Sustainable Development, Green Economy and Green Growth In framing sustainable development as “development that meets the needs of the present without compromising the ability of future generations to meet their own needs,” the UN’s 1987 Brundtland Report broadened the international development agenda. It widened the angle of the lens through which policymakers viewed the development challenge by placing emphasis on the social and environmental as well as economic dimensions of progress. It also increased the depth of field of that lens by stressing intergenerational responsibility, particularly in an environmental and natural resource context. For the past twenty-five years, sustainable development and Agenda 21 have provided a helpful, encompassing normative framework --- a common general policy direction. However, the international community has struggled to operationalize the framework and, in particular, to find a practical formula for integrating its economic, social and particularly environmental dimensions. To be certain, great progress has been made on certain aspects of sustainable development. For example, the world has experienced a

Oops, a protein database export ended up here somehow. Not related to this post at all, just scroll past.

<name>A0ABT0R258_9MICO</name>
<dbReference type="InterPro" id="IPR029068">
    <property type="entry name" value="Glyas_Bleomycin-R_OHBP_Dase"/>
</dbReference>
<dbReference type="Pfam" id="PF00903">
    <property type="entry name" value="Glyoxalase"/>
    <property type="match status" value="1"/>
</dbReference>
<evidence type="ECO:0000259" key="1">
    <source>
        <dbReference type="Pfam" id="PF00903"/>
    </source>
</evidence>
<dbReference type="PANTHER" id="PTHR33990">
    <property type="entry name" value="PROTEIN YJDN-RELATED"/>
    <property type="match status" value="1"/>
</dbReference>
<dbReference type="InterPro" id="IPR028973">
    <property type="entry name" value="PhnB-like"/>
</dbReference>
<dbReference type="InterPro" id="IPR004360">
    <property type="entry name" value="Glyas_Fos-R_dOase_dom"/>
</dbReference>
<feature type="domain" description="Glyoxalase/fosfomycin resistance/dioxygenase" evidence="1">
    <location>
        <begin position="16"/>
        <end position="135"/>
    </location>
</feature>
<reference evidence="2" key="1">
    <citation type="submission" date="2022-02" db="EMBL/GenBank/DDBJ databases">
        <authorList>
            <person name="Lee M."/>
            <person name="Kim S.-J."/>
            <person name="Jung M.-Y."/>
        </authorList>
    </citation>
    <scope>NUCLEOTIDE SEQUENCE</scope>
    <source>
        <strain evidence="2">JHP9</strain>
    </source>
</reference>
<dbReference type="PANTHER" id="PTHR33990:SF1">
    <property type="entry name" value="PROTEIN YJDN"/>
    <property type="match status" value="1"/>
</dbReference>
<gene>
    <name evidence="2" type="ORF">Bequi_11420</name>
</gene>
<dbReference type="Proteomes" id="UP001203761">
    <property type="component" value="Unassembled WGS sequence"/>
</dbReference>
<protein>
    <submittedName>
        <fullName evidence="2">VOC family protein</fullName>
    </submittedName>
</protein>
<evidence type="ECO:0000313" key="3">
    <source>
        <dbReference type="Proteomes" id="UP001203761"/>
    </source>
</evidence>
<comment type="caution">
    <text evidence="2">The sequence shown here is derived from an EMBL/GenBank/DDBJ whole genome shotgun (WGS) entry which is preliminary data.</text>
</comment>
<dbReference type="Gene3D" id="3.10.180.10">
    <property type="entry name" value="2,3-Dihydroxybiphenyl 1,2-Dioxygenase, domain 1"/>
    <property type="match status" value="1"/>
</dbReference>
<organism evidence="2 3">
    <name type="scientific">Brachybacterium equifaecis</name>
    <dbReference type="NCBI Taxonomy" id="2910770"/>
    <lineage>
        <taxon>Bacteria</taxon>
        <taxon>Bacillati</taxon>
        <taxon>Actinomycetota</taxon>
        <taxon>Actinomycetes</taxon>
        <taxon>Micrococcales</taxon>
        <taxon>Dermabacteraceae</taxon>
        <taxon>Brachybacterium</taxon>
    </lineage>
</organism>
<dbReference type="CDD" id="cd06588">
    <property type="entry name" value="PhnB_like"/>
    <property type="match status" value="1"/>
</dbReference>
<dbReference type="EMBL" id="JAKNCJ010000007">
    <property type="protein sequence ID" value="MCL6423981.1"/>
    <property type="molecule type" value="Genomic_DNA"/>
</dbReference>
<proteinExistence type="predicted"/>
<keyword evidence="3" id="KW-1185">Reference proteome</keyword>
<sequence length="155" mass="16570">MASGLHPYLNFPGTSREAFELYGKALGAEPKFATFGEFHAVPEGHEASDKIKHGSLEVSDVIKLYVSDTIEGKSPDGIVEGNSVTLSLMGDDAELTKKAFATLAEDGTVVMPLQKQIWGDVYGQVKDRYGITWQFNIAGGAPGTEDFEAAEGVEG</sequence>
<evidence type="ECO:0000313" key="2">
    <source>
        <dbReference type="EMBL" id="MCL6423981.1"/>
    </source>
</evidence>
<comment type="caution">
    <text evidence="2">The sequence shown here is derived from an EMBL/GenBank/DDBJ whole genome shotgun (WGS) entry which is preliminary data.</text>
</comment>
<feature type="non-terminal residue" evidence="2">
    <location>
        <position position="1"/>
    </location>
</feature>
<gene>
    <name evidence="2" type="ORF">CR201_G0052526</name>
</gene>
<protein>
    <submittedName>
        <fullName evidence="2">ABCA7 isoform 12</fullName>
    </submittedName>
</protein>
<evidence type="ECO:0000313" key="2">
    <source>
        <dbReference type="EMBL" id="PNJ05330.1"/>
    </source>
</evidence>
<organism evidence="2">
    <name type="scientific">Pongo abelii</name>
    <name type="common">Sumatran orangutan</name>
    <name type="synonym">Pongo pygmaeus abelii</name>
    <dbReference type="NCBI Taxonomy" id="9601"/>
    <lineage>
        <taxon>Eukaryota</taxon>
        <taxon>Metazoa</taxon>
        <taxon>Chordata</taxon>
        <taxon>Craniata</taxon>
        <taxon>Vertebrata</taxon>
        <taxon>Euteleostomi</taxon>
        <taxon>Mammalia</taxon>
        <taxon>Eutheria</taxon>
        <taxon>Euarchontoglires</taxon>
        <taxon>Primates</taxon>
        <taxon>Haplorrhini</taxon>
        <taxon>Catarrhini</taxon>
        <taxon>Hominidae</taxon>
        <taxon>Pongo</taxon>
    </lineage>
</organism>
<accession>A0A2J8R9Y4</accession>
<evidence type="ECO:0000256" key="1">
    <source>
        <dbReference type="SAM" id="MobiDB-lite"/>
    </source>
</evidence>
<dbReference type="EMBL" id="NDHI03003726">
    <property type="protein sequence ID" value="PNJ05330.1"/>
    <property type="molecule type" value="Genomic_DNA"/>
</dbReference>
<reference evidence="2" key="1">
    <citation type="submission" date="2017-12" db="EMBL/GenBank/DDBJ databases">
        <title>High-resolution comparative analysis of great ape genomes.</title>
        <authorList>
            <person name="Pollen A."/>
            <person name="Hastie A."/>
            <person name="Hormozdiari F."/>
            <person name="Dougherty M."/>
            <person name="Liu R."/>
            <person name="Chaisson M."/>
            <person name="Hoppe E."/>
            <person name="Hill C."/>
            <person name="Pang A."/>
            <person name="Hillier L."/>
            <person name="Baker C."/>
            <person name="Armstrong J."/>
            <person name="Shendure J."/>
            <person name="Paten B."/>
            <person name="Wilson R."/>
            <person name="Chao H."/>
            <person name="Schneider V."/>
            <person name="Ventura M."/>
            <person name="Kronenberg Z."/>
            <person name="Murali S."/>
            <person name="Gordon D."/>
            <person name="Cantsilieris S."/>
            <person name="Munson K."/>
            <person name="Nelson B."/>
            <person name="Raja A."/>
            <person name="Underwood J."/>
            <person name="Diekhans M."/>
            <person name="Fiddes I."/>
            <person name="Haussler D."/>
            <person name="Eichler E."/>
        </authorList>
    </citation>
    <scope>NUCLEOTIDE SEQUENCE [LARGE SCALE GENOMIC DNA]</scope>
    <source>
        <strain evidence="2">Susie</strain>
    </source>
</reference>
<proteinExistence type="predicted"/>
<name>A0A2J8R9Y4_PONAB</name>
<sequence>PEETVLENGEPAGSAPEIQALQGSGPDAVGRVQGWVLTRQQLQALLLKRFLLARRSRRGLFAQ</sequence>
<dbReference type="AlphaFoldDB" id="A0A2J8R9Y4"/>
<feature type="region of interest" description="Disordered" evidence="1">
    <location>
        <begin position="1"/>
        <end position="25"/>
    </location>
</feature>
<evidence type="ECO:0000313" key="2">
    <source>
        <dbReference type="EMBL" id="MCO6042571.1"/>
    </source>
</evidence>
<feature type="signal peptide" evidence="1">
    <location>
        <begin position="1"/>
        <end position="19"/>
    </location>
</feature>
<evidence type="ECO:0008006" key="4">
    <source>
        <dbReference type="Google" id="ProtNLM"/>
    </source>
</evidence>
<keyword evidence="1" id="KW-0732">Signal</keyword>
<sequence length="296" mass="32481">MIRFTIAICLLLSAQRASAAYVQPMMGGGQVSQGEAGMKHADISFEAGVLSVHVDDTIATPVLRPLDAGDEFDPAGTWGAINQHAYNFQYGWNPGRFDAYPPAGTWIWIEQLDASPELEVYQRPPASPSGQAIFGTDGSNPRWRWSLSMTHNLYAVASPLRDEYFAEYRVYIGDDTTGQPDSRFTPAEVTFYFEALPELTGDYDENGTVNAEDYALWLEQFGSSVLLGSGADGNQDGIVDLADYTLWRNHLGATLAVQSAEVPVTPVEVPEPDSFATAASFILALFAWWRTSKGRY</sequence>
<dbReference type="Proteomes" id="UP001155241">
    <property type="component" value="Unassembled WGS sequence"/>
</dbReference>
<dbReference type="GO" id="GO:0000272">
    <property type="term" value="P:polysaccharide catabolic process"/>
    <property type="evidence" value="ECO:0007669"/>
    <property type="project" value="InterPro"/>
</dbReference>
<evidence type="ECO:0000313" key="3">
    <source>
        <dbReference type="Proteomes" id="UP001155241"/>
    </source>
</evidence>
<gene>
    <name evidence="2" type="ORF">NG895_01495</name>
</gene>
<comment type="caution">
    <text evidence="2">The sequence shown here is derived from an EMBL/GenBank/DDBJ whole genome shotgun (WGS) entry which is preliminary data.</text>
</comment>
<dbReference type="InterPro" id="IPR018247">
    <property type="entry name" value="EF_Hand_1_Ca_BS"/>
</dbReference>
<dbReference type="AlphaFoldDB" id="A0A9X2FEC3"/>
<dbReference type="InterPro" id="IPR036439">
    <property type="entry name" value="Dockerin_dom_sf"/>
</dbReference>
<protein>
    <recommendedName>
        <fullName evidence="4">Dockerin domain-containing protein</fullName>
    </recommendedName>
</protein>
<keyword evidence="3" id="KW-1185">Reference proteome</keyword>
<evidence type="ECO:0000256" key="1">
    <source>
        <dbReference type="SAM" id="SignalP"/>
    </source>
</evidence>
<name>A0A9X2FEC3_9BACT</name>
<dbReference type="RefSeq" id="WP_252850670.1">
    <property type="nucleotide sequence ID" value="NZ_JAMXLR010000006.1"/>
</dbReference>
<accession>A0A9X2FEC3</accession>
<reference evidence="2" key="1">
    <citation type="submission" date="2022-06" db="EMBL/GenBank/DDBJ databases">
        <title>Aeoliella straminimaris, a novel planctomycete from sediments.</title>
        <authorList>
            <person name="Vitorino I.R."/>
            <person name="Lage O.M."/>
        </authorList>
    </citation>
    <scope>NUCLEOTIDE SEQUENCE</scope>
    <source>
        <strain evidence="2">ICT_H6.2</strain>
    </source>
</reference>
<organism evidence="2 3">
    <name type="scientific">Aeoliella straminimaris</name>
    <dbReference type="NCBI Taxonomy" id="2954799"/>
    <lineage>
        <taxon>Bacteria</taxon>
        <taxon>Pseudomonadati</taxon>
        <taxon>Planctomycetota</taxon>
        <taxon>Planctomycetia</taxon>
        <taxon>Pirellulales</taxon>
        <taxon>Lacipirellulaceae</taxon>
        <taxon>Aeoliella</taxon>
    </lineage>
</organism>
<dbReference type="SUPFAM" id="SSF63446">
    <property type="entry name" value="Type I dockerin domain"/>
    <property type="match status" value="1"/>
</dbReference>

2 remarkable decline in absolute poverty, maternal mortality, ozone-depleting chlorofluorocarbons, etc. However, socioeconomic progress has been uneven within and among countries, and environmental degradation has worsened dramatically on the whole. These and other trends have helped to turn sustainable development into much more hotly contested political terrain with unresolved issues and tensions among the three pillars and their closest constituencies that neither Rio+10 nor Rio+20 resolved. For all of their considerable merits, the Millennium Development Goals and Monterrey Consensus contributed only modestly to the combined operationalization of the three pillars given their primary focus on the economic pillar of sustainable development and extreme poverty in particular. But, as reflected in the High-Level Panel’s terms of reference, the post-2015 development agenda must succeed as a bridging agenda if it is to be effective and politically relevant. At a time when rising incomes and populations are placing great stress on climate, water and food security, and rapid technological change, population aging and a worldwide financial crisis are placing great strain on social equity and cohesion, sustainability and social inclusion have become top political priorities for leaders of low-income, middle-income and developed countries alike. Indeed, two-thirds of the world’s poor now reside in middle-income countries. The green economy framework is a helpful attempt to bridge the economic and environmental pillars of sustainable development. It suggests what successful integration would look like in this respect by identifying the externalities of traditional resource-intensive or brown economic development that suppress improvements in living standards and illustrating where synergies often exist between sustainable resource and natural capital management, on the one hand, and increased employment and improved living standards, on the other. UNEP defines a green economy as one in which: growth in income and employment should be driven by public and private investments that reduce carbon emissions and pollution, enhance energy and resource efficiency, and prevent the loss of biodiversity and ecosystem services. These investments need to be catalysed and supported by targeted public expenditure, policy reforms and regulation changes. The development path should maintain, enhance and, where necessary, rebuild natural capital as a critical economic asset and as a source of public benefits, especially for poor people whose livelihoods and security depend on nature. 1